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How to win in down markets? 7 lessons learned

Last week we held our masterclass on “How to win in down markets”. In an exciting discussion, seasoned entrepreneurs and investors Andreas Göldi (Partner @ btov), Martin Altorfer and Philippe Bubb (Founding Partners at session.vc) shared their experiences in dealing with difficult market environments. Here are the 7 most important lessons learned:

1. The environment has dramatically changed

Fact is that since the last financial crises in 08/09, monetary conditions around the world have been very loose, something that was amplified by Covid, and hence capital to fund startups over the past few years has come relatively cheap. With a tightening of monetary conditions and rising interest rates, company valuations go down because the present value of future cash flows are discounted at a higher interest rate and the result is VC’s demanding lower entry levels for their investments in order to meet return expectations of their investors. The process where markets adapt to the new reality is always a volatile one as we are witnessing at the moment.

With a tightening of monetary conditions comes the question, what the effects are on the real economy, meaning the impact on the willingness of companies to spend on new tech.

2. Fundraising becomes more difficult

Expect the fundraising process to take longer. Investors are slowing down capital deployment and will also dedicate more time to the decision-making process. At the same time, good teams and startups with solid traction will of course continue to have access to capital. But investors want to see more data points on product market fit and robust growth. This increases the requirements for a Series A, for example.

In general, very capital-intensive businesses will have a harder time raising funds.

There’s also a requirement for you to do some due diligence of the investors: How are their funds structured? Did they put (enough) cash aside to fund their existing portfolio? Do they have a “clearn” structure, where it is given that the fund itself is not running into financial issues themselves?

3. Capital efficiency is key

Capital efficiently is becoming more important again. Growth at any price was yesterday.

Look at your marketing & sales channels and optimize for faster payback, higher marketing ROI and a healthy LTV/CAC- ratio. This means that channels and activities through which customers were not acquired efficiently in the past may need to be shut down. The same applies to investments in product or R&D: Ask yourself which features can deliver business value in the foreseeable future and prioritize accordingly. Keep in mind that growth is still the most important currency for your startup. But make sure that you have the KPIs under control.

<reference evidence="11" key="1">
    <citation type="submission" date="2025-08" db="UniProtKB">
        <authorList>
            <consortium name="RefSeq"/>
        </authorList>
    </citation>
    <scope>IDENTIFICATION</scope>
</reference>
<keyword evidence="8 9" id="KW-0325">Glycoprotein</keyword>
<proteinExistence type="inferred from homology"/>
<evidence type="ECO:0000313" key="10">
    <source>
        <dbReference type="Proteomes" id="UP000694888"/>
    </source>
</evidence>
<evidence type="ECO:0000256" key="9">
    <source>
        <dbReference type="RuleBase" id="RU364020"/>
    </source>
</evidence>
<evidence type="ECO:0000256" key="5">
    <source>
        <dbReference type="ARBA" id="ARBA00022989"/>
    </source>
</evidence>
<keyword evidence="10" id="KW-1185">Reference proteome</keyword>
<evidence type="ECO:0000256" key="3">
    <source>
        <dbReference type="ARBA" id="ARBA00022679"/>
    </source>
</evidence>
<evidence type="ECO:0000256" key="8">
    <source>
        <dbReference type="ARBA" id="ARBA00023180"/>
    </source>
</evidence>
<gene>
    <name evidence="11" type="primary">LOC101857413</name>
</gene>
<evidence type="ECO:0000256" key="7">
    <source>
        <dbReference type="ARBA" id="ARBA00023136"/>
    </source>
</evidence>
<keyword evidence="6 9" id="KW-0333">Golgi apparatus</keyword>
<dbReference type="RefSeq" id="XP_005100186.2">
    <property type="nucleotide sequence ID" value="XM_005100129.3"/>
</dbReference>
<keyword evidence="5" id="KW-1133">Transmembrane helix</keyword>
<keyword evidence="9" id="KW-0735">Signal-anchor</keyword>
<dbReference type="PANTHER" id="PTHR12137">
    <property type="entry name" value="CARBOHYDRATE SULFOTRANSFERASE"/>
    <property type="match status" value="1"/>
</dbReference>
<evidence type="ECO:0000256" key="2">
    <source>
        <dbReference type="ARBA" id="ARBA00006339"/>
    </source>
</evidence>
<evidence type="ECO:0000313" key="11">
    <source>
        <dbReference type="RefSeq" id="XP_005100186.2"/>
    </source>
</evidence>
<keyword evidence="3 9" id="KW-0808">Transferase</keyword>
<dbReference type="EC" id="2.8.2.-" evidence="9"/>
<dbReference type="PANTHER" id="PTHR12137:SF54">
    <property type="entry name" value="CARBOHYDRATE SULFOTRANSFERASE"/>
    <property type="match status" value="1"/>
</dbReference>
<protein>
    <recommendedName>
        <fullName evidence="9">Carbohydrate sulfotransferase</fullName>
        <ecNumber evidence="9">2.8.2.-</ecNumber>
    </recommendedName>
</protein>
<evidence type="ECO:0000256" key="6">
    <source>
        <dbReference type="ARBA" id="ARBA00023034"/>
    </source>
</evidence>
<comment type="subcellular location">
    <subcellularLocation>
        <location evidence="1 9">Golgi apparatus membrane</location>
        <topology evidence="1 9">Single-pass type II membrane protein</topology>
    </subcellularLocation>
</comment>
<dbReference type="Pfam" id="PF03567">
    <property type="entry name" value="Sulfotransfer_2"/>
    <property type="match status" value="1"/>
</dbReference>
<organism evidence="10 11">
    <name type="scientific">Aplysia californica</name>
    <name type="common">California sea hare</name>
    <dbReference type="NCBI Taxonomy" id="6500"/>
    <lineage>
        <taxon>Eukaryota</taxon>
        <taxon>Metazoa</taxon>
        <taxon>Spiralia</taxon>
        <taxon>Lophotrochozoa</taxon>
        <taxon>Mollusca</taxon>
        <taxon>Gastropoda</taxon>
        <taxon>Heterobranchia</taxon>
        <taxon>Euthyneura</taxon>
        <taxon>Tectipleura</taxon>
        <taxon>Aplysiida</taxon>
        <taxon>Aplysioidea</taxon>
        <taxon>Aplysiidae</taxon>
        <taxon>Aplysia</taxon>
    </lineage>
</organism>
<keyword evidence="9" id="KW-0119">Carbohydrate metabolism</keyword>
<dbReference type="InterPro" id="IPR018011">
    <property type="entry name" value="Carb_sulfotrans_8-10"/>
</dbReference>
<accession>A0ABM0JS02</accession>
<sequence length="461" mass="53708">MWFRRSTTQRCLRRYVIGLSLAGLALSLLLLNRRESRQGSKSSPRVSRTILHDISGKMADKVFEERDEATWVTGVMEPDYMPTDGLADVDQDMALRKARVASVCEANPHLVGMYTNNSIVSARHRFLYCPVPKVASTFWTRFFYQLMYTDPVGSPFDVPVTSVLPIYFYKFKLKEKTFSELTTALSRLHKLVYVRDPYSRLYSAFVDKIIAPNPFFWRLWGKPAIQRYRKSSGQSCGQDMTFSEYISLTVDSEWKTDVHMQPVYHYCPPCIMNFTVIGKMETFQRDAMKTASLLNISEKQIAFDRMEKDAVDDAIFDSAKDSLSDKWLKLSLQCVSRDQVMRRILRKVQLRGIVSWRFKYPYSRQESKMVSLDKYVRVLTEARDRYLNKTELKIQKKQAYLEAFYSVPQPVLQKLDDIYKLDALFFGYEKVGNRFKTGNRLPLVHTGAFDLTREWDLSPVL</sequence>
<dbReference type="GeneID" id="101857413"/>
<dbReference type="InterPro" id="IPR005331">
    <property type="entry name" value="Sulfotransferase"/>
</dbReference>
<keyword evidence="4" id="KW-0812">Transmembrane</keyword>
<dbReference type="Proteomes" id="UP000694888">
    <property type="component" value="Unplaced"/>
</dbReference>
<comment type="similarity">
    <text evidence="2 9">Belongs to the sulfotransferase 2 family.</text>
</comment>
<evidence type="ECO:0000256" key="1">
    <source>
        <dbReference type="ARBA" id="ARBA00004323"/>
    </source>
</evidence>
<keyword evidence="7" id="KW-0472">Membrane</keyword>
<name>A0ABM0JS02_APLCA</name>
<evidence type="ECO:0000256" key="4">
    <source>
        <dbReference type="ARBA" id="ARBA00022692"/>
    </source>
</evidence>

4. Adapt quickly and consistently

History has shown that companies that adapt faster emerge as winners. If your runway falls below 12 months you should be proactive and consider where you can cut costs or extend your runway with a bridge round. Especially if your revenue projection is very uncertain. Adapting to the changed economic environment too late is likely causing more damage than acting too early.

5. (B2B) Sales becomes more challenging

When budgets get tighter more approvals are involved for a purchase. Especially if you sell to larger companies you should expect longer sales cycles. Try to understand who can approve which investments and adjust your pricing if necessary. Think even more about "land and expand" and try to minimize the financial risk for your customers. That means your customers also want a faster ROI. Appropriate features should be prioritized in product development.

6. Over communicate rather than under communicate

In times of high uncertainty, transparent and honest stakeholder communication is even more important than usual. Show your team that you have a plan and be visible and approachable as a leader. Keep in mind to talk early and openly with your existing investors and to report transparently. It may be useful or necessary to do an internal bridge round and for this it is essential to have the trust of your investors.

7. There are many opportunities

We must not forget that the current market development also brings many opportunities. The situation on the labor market could ease a bit and access to talent could improve. Competitors who do not react quickly enough could run out of cash and you can overtake them.

Therefore, keep your eyes open, consistently adapt to the new environment and be a realistic optimist! Winners are made in difficult times!

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